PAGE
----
How's a person to explain a series in which the characters seem to spend a lot of their time talking about unexceptional things, yet somehow become endearing people you can identify with? While watching episode 1, the thought which popped into my head was "Ah, this show knows how to be funny!". I like the silly antics of the odd characters (especially Morita). This show knows how to be dramatic, too; romance, with it's ups and downs, is depicted in a more realistic manner than the usual high school series, but not in an overly angsty way, and I like the balance between the two extremes. One problem is that it's hard to take "Hagu-chan" seriously as an 18-year old love interest when she looks and frequently acts like she's about half that age. I find it interesting that other than Ueda Yuuji (Morita) the principal VAs of this series only have a handful of roles to their credit in other series, and Kudou Haruka (Hagu-chan) isn't listed anywhere else in our notables database. That would go along with my impression that Honey & Clover is a neat series that hasn't gotten the attention it deserves (not in the US, that is). Artwork often seems to have been done with watercolors, and I like the way colors tend to be carefully chosen to "go" with each other in a pleasing manner. I thought the OP song is a lot of fun--I'm glad it was retained for the second half of the series while the ED song was changed. More later...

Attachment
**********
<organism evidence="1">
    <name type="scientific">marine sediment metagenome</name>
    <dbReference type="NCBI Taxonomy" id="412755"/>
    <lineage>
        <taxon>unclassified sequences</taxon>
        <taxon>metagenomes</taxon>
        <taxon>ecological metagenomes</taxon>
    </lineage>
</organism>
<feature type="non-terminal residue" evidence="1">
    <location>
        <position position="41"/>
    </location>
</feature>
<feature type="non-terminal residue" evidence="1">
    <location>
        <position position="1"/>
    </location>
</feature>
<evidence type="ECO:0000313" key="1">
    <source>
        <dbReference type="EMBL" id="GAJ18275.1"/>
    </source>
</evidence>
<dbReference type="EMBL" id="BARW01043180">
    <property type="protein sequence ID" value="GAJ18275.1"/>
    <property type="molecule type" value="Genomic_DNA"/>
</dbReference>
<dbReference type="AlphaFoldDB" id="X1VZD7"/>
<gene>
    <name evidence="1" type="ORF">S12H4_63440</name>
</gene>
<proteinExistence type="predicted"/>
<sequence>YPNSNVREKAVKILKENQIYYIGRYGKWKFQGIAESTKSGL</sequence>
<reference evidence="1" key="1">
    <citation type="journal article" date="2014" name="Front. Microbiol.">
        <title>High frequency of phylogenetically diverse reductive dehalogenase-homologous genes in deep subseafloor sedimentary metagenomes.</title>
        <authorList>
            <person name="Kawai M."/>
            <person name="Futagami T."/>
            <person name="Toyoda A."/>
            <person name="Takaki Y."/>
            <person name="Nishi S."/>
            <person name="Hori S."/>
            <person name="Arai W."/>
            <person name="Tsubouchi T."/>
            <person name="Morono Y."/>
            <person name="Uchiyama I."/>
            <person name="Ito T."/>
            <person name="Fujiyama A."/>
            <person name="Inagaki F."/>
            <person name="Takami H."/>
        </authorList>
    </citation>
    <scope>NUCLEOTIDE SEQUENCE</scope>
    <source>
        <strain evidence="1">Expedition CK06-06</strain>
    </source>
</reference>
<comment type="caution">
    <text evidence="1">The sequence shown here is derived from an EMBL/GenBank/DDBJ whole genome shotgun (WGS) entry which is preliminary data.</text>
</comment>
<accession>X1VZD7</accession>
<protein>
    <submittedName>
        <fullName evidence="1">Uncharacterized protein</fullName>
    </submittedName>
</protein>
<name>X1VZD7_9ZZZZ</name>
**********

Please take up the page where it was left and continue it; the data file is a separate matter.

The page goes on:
Last updated Friday, June 30 2006. Created Tuesday, December 13 2005.
|Watch 4||6||7||7||4||8||7||Anonymous #1969||[series:1044#1969]|
Hachimitsu to Kuroba